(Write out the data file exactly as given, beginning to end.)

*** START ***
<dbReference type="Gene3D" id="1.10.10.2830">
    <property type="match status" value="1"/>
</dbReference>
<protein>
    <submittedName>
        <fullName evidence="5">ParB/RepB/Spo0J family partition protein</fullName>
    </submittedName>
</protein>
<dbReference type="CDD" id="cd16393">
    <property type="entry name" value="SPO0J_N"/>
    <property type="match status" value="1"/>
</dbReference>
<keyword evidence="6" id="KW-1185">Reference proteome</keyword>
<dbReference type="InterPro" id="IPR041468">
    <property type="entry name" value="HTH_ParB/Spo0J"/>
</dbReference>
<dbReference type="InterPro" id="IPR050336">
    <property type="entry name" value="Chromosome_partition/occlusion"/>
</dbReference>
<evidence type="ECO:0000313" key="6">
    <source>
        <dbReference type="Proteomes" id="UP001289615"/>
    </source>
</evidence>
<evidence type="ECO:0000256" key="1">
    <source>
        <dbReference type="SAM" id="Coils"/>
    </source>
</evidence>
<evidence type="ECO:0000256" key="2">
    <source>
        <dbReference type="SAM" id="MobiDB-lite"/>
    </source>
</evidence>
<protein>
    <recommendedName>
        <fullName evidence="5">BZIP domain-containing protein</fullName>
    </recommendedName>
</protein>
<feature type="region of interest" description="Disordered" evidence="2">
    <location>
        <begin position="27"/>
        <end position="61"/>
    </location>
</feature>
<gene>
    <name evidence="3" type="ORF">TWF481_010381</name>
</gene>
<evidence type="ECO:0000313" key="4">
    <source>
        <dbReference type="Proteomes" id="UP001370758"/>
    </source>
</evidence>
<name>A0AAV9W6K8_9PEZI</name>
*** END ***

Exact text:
<dbReference type="Gene3D" id="1.10.10.2830">
    <property type="match status" value="1"/>
</dbReference>
<protein>
    <submittedName>
        <fullName evidence="5">ParB/RepB/Spo0J family partition protein</fullName>
    </submittedName>
</protein>
<dbReference type="CDD" id="cd16393">
    <property type="entry name" value="SPO0J_N"/>
    <property type="match status" value="1"/>
</dbReference>
<keyword evidence="6" id="KW-1185">Reference proteome</keyword>
<dbReference type="InterPro" id="IPR041468">
    <property type="entry name" value="HTH_ParB/Spo0J"/>
</dbReference>
<dbReference type="InterPro" id="IPR050336">
    <property type="entry name" value="Chromosome_partition/occlusion"/>
</dbReference>
<evidence type="ECO:0000313" key="6">
    <source>
        <dbReference type="Proteomes" id="UP001289615"/>
    </source>
</evidence>
<evidence type="ECO:0000256" key="1">
    <source>
        <dbReference type="SAM" id="Coils"/>
    </source>
</evidence>
<evidence type="ECO:0000256" key="2">
    <source>
        <dbReference type="SAM" id="MobiDB-lite"/>
    </source>
</evidence>
<protein>
    <recommendedName>
        <fullName evidence="5">BZIP domain-containing protein</fullName>
    </recommendedName>
</protein>
<feature type="region of interest" description="Disordered" evidence="2">
    <location>
        <begin position="27"/>
        <end position="61"/>
    </location>
</feature>
<gene>
    <name evidence="3" type="ORF">TWF481_010381</name>
</gene>
<evidence type="ECO:0000313" key="4">
    <source>
        <dbReference type="Proteomes" id="UP001370758"/>
    </source>
</evidence>
<name>A0AAV9W6K8_9PEZI</name>